Ah…Kaaaamaaaahhhhhllllll…Has ever a name floated out so smoothly? Before this year’s festival, I knew very little about this mysterious figure called Kamahl. I didn’t know his hit “The Elephant Song” or why he’s famous for asking ‘why are people so unkind?’. But I do know his face. It’s stared at me a thousand times from the covers of old records I’ve found while searching through crates of vinyl, looking for gems. And now here he is shaking my hand.
Since the Festival began I’ve developed a slight obsession with Kamahl. As previously blogged, I spent a good deal of Friday morning gazing in wondering as he, a vision in cream, strolled through the festival grounds. The sunlight bounced off the giant gold K-shaped ring he wore on his left pinkie and off his equally shimmering hair. Like a 70s mirage, it seemed he had climbed out of a record cover and into the present. Intrigued, I hightailed it to his Friday night performance.
The event, titled Fire and Ice: Poems of Passion, was an evening of poetry and performance featuring Kamahl, writer and actress Teresa Bell, musician Yantra and a musical prelude from a trio, who are usually a quartet, called co. sonance. Passion was the night’s theme and from Teresa’s red velvet dress to the Steinway and the red handkerchief delicately poking out of Kamahl’s breast pocket, the air was thick and heavy with it.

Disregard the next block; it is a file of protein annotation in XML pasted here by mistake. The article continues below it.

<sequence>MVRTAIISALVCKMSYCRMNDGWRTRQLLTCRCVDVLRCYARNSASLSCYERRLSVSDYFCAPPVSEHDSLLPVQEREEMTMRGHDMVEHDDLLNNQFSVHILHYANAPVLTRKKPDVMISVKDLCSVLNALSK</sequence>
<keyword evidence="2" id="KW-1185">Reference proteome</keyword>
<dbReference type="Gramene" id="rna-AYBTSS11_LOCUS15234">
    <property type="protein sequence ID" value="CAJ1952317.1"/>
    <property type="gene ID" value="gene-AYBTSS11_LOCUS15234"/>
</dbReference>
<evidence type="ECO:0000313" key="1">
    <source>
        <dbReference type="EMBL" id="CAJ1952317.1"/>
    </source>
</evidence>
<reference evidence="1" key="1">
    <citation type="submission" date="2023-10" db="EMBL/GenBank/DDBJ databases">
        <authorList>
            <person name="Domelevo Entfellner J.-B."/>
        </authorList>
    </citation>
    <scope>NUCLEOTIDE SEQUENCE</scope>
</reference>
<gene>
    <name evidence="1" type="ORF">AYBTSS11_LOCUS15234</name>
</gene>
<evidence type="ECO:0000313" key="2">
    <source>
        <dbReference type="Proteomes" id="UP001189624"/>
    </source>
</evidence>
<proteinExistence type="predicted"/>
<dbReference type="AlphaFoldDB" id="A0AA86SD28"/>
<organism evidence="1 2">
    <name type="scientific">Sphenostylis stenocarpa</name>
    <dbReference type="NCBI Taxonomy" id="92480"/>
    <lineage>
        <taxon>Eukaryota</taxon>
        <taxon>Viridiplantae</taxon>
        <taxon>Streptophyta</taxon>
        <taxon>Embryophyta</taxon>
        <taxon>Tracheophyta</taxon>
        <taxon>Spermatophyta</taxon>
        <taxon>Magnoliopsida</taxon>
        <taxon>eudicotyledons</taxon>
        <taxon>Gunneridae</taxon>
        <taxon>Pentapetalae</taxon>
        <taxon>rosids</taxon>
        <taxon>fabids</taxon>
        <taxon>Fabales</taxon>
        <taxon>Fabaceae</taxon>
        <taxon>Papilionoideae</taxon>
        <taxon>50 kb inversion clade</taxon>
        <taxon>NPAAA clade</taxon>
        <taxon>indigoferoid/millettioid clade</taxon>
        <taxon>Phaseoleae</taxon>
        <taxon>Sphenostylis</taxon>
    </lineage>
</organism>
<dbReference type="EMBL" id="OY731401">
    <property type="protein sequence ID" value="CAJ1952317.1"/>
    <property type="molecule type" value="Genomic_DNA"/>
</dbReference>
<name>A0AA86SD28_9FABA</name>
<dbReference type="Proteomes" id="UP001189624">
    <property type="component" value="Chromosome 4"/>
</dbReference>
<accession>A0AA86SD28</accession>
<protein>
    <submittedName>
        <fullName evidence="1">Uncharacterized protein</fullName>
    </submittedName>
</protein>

Tonight, Kamahl was here not to sing but to perform a selection of handpicked poems of passion, which included works from W B Yeats, Rudyard Kipling and some love letters between Robert and Elizabeth Browning. However, to the audience’s delight, he bookended the poems by singing two songs a capella.
Kamahl’s presence was smooth and graceful. He had an almost Gainsbourg-esque demeanour mixed with a studied humility that saw him talking about how he used to be “chronically shy and insecure”. He also mentioned that he had this “other thing called an inferiority complex”. He talked about his early life, when he wanted to sing but didn’t know if he could, and how he built confidence by practicing in the dark.
Kamahl answered the question buzzing through everyone’s head: just how old is he? “I’ve reached the state in life,” he said, “where I don’t take vitamins – I take preservatives”.
As the final notes of his last song ended, the blue curtain enveloped him and, like an apparition, he was gone.